Hypertrophic Cardiomyopathy

Ovid: 5-Minute Sports Medicine Consult, The

Hypertrophic Cardiomyopathy
Matthew P. Boyd
Anne M. Garrison
Vikram Narula
  • Asymmetric nondilated left ventricular hypertrophy (LVH), with or without outflow obstruction
  • Mostly inherited autosomal-dominant disease, but many cases are sporadic.
  • Primary cause (35%) of sudden atraumatic death in athletes <35 yrs
  • Death results from ventricular tachycardia either due to or in the absence of LV outflow obstruction (some patients have arrhythmogenic foci).
  • Synonym(s): Idiopathic subaortic stenosis; Asymmetric septal hypertrophy
  • Incidence of hypertrophic cardiomyopathy (HCM) is 0.2% or 1:500 in the general population.
  • Incidence of sudden cardiac death in athletes <35, mostly due to HCM, is 1:250,000.
Risk Factors
  • Family history of unexplained or early (<40 yrs) cardiac death
  • Age from 12–30 yrs old
  • Prior history of syncope
  • Abnormal BP response to exercise
  • History is negative for most patients.
  • Direct and specific questions are important, and parents should be questioned as well.
  • Providers should also inquire about prescription medications and drugs of abuse.
Physical Exam
  • Most common initial presentation is syncope or sudden cardiac death (SCD) with exertion
  • Palpations
  • Exertional chest pain
  • Most patients with HCM have a completely normal physical examination.
  • Murmur:
    • In rare cases where murmur is detected, it usually is midsystolic and heard at the mid left sternal border.
    • Murmur is ominous if it increases with maneuvers to decrease LV end-diastolic (LVED) filling. These maneuvers cause dynamic obstruction in the LV outflow tract.
    • Maneuvers include rising from squatting to standing, moving from supine to vertical position, and performing the Valsalva maneuver.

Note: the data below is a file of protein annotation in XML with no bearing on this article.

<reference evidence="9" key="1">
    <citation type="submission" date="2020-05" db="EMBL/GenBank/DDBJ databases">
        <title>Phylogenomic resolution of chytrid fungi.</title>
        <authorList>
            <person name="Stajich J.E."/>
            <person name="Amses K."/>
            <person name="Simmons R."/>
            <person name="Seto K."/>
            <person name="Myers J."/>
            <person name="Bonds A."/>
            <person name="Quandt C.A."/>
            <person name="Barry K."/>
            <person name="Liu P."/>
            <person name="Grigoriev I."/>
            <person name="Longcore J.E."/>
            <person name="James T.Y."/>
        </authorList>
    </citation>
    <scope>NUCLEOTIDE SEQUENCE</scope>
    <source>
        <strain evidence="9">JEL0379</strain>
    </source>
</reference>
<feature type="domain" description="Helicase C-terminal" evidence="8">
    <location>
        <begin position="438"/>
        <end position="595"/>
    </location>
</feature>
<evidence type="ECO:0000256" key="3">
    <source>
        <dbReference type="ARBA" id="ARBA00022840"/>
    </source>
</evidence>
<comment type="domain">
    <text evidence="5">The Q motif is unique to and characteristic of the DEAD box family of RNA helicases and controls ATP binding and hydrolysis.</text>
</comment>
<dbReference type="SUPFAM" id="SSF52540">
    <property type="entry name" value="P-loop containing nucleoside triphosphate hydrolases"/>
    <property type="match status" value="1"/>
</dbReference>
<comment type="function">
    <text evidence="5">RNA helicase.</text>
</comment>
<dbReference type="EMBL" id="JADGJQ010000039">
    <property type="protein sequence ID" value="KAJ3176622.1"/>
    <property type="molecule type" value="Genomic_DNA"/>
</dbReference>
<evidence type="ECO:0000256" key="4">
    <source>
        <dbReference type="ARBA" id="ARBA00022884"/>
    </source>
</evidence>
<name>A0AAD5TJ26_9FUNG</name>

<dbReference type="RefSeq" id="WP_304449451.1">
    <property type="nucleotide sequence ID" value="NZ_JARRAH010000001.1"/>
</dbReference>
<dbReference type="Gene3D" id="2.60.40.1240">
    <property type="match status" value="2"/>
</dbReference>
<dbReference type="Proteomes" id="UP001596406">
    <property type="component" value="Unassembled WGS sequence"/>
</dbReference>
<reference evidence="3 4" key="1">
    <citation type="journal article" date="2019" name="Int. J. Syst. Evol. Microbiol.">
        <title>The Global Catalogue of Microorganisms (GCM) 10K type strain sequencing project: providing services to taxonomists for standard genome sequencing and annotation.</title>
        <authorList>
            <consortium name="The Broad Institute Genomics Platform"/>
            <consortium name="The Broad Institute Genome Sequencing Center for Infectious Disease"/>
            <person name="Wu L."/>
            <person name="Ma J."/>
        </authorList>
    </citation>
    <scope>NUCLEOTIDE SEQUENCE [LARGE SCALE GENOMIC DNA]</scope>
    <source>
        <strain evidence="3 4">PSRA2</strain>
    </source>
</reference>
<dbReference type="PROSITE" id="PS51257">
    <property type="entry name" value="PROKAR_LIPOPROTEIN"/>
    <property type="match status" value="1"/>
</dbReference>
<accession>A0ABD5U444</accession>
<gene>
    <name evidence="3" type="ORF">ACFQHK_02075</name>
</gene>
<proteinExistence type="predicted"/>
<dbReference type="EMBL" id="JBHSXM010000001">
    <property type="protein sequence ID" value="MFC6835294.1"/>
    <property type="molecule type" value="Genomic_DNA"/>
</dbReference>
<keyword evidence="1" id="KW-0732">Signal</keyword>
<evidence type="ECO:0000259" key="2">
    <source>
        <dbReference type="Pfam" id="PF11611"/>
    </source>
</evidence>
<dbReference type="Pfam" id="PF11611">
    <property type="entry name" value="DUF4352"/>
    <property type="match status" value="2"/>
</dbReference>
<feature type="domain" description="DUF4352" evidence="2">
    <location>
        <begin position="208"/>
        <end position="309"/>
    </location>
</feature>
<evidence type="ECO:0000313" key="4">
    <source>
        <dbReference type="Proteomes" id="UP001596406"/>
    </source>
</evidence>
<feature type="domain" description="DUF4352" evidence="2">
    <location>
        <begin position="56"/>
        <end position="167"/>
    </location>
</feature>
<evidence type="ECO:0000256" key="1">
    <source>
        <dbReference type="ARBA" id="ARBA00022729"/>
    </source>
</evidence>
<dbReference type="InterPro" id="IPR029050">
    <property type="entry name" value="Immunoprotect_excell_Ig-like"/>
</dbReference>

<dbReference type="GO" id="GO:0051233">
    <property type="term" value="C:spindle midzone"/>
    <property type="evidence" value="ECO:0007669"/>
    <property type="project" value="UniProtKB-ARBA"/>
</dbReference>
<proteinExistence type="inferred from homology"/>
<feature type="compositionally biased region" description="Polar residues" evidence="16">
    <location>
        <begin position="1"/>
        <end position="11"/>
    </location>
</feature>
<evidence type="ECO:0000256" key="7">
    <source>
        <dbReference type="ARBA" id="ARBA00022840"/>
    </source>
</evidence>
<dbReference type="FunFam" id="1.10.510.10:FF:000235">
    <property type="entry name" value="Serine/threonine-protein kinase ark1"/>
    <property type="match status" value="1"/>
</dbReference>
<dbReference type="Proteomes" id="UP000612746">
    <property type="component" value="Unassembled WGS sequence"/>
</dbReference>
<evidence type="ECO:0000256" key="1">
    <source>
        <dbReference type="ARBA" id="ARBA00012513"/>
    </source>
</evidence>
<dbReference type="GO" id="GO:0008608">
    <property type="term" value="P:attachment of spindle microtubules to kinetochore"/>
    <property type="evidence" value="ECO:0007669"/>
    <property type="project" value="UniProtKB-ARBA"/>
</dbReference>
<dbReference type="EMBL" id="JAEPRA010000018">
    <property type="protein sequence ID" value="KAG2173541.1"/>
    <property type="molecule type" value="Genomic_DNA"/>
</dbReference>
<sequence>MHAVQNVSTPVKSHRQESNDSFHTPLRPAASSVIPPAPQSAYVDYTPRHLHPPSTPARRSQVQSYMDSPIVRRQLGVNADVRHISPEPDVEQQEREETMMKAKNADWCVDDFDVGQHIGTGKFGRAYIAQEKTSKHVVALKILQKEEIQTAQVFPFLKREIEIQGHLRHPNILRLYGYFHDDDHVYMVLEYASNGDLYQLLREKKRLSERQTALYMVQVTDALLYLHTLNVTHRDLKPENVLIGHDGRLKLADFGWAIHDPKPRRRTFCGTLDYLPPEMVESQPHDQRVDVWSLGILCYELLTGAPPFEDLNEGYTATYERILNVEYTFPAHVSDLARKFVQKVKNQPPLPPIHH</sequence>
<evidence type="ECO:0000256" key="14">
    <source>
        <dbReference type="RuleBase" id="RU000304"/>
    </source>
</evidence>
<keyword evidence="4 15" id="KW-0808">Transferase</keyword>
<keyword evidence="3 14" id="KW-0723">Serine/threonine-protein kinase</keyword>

• Murmur decreases when LVED filling increases, while moving from standing to squatting (LV free wall moves away from the septum with increased filling).
    • Benign murmurs usually become louder while squatting and decrease on rising.
    • Such murmurs are common with improved fitness from training, as described with the AHS.
    • Athletes with significant outflow obstruction eventually may have pansystolic blowing murmur of mitral regurgitation radiating to the axilla.
  • Any diastolic murmur indicates other cardiac pathology requiring workup.
Diagnostic Tests & Interpretation
  • Genetic family screening is available.
  • Clinicians may be increasingly faced with the dilemma of making recommendations regarding sports participation for subjects who have only preclinical evidence of HCM (genotype positive-phenotype negative).
  • Electrocardiogram:
    • LVH findings
    • Increased voltage
    • Repolarization abnormalities
    • Prominent deep Q waves in left precordial leads
    • Ischemic ST changes in 90% of cases
  • P.313

  • Holter:
    • Not commonly used for screening, but may reveal paroxysmal atrial fibrillation and ventricular tachycardia, which frequently are symptomatic.
  • Echocardiogram:
    • Echocardiogram usually shows LV wall thickening measured on the free wall as >15 mm.